The AndroBench results show that the ROG Phone 3’s sequential read, sequential write, random read, and random write speeds are noticeably higher than the Snapdragon 865 Qualcomm Reference Device (QRD). The difference in sequential read speed is about 200MB/s while the difference in sequential write speeds is about 500MB/s. The random read and write speeds are about 50MB/s and 60MB/s higher respectively on the ROG Phone 3 compared to the QRD. My ROG Phone 3 has a 512GB UFS 3.1 storage chip while the QRD had a UFS 3.0 storage chip, for reference. I can’t fully explain exactly why the ROG Phone 3 shows superior results in AndroBench’s storage tests, though I can say that the improvements don’t mean much in terms of real-world performance, as we’ll see in the next section.
In Geekbench 5.0, the ROG Phone 3’s single-core score was slightly higher than the QRD’s average, though the former’s multi-core score underperformed the latter’s by about 110. The former is expected given the Snapdragon 865 Plus’s overclocked Prime core, but the latter was unexpected and may boil down to differences in kernel tuning between the QRD and ROG Phone 3. Geekbench is mostly useful for comparing the theoretical CPU performance between different SoCs, so it’s not a terribly useful metric for the purpose of this review. Likewise, GFXBench’s 1080p Manhattan OpenGL ES 3.1 Offscreen and 1440p Aztec Ruins Vulkan Offscreen are both useful for showcasing the phone’s best-case GPU performance, but few mobile games push the GPU to the limit.
On the other hand, PCMark’s Work 2.0 benchmark can tell us a bit about a device’s real-world performance since it benchmarks the performance during real-world tasks like document editing, web browsing, photo editing, video editing, and data manipulation rather than more abstract workloads. The ROG Phone 3 scores a whopping 15,178 in PCMark, nearly 3,000 points higher than the QRD. The ROG scores substantially higher in PCMark’s web browsing, video editing, photo editing, and data manipulation subtests, which means that the device is expected to outperform a reference Snapdragon 865 device at the aforementioned basic tasks.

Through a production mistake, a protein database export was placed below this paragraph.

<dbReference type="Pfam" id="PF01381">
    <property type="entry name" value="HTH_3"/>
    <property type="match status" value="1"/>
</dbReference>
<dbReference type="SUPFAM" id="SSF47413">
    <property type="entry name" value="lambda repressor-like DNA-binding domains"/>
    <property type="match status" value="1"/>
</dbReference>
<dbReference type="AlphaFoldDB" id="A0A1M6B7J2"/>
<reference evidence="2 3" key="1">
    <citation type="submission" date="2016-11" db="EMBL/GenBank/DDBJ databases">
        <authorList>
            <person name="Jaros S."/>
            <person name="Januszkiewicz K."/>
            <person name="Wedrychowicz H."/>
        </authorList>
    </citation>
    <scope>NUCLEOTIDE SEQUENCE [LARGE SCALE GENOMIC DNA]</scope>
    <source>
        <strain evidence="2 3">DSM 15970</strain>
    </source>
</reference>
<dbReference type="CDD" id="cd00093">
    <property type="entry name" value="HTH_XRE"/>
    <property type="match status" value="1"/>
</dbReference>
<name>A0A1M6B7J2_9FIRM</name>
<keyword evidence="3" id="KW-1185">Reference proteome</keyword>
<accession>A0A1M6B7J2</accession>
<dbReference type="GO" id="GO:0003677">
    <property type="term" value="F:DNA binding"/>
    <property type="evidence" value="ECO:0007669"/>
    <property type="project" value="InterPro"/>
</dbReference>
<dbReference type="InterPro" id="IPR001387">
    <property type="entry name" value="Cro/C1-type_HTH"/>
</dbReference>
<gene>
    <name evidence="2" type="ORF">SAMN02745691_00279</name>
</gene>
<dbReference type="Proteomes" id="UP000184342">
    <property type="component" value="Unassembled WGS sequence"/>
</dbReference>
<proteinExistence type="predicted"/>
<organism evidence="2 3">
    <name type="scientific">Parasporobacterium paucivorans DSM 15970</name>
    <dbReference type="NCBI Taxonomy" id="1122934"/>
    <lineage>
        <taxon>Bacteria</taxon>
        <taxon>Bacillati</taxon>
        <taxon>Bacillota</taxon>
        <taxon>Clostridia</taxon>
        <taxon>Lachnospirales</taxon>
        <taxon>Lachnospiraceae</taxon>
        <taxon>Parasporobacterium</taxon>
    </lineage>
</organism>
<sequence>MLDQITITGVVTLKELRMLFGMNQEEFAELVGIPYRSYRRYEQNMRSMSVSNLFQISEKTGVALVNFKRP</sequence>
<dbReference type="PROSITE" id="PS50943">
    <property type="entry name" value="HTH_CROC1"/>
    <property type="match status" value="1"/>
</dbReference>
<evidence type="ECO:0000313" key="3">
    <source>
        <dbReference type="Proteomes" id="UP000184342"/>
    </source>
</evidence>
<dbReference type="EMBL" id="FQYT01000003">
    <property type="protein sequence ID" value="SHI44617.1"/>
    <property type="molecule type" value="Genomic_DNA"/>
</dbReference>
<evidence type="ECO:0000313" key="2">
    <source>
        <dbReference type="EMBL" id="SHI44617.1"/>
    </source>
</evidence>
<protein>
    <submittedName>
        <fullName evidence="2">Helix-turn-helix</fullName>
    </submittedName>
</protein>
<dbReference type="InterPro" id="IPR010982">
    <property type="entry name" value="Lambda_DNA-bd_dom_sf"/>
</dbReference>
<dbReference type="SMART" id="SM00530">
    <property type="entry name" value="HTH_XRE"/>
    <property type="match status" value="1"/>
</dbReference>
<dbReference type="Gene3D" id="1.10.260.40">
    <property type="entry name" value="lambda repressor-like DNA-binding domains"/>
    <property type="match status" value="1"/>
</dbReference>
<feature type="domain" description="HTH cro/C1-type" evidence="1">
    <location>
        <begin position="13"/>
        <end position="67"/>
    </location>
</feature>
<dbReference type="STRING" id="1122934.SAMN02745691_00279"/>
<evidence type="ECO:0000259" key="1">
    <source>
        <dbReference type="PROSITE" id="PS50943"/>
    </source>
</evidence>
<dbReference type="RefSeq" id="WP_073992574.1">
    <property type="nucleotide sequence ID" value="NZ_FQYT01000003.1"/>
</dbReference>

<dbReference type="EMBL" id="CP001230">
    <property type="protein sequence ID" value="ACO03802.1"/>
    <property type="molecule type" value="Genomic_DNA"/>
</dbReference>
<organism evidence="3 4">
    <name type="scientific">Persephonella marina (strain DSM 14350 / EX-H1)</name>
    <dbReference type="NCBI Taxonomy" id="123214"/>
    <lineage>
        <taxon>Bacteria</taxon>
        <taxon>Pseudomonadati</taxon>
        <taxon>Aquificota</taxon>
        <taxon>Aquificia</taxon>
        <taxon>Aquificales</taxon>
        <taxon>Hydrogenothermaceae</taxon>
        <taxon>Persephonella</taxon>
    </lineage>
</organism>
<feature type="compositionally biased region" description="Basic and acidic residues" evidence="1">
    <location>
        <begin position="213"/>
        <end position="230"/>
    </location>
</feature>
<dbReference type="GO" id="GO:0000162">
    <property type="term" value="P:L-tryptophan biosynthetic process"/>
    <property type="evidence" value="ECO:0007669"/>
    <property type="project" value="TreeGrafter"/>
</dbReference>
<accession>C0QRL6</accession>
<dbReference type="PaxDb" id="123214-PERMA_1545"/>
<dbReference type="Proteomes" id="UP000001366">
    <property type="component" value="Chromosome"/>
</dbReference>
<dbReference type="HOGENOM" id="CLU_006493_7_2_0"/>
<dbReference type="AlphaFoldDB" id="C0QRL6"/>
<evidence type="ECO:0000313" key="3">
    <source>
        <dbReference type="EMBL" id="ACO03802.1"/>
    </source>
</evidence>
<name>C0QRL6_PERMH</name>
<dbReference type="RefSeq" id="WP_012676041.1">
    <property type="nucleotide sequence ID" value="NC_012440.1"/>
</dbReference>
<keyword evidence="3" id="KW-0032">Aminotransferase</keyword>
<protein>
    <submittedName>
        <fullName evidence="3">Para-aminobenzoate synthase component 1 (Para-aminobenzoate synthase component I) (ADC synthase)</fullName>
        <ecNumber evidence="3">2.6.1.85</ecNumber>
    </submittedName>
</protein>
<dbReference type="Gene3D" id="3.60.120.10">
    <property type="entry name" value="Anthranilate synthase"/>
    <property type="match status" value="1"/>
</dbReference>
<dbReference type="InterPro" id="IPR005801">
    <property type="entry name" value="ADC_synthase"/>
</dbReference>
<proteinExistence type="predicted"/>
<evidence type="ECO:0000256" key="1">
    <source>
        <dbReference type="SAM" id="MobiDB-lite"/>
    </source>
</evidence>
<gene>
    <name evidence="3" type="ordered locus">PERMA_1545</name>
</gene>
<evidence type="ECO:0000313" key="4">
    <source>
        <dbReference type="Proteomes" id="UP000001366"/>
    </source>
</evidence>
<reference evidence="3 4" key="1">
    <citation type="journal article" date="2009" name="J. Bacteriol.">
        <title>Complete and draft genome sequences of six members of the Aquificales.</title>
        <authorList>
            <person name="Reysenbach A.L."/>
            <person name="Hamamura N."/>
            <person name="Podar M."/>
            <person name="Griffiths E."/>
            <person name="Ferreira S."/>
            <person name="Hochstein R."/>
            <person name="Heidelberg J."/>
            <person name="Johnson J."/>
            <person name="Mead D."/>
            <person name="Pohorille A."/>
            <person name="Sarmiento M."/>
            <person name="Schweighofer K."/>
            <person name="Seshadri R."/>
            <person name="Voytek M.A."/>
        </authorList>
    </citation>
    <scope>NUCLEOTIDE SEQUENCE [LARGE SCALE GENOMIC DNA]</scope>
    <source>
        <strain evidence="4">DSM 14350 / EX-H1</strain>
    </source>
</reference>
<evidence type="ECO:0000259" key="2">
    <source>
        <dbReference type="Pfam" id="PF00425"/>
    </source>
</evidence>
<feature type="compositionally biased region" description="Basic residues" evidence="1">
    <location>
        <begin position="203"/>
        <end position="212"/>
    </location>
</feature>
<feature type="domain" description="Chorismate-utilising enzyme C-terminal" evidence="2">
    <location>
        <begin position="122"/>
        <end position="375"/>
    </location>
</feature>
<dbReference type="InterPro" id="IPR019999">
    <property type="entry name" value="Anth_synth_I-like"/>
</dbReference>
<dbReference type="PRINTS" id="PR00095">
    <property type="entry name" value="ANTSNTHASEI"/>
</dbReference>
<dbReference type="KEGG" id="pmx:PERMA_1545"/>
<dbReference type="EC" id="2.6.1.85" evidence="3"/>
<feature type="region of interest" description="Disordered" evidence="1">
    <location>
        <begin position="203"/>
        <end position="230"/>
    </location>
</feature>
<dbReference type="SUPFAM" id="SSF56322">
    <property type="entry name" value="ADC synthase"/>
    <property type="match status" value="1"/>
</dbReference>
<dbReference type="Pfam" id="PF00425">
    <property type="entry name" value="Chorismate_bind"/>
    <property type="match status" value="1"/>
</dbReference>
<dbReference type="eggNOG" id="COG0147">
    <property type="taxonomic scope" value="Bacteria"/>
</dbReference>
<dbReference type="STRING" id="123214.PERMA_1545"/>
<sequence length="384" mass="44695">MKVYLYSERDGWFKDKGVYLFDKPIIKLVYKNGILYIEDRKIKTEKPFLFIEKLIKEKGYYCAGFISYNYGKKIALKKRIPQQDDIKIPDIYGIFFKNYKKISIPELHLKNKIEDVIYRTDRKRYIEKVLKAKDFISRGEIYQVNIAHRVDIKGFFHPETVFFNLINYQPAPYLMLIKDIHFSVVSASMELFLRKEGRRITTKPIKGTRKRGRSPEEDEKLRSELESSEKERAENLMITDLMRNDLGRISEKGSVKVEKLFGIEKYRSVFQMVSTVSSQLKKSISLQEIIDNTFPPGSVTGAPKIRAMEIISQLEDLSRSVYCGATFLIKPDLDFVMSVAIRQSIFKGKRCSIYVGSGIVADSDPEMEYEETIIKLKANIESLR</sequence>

In addition to the set of synthetic benchmarks that test the theoretical maximum performance of a certain metric, I also did GFXBench’s Manhattan 3.1 OpenGL ES 3.1 long-term performance/battery lifetime benchmark and CPU Throttling Test (for 30 minutes) to test the sustained GPU and CPU performance, respectively. In GFXBench, the ROG Phone 3’s rendered an outstanding 4530 frames in the first iteration but quickly dropped down to rendering around 3700 frames after about 5 iterations of the test. In the CPU throttling test, the performance was throttled to about 87% of its maximum performance after 30 minutes.
The results of these tests suggest that the CPU and GPU were throttled quite a bit. To be fair, though, these tests are not representative of the average CPU and GPU workload of even the most demanding Android games on the Play Store, so consider these results as theoretical representations of the sustained performance under intensive CPU and GPU loads. Interestingly, the battery temperature in GFXBench only reached a maximum of 37°C after 25 minutes of the test, suggesting the phone did a good job of pushing heat out of the system. That’s what ASUS designed the ROG GameCool 3 system to do, after all. The “GameCool 3” cooling system, according to ASUS, consists of a “layered sandwich design” that includes a large graphite film, a 3D vapor chamber, the aluminum frame, an enlarged copper heat sink (6x larger than the one on the ROG Phone II), the vents on the back cover, and finally, the AeroActive Cooler 3 accessory.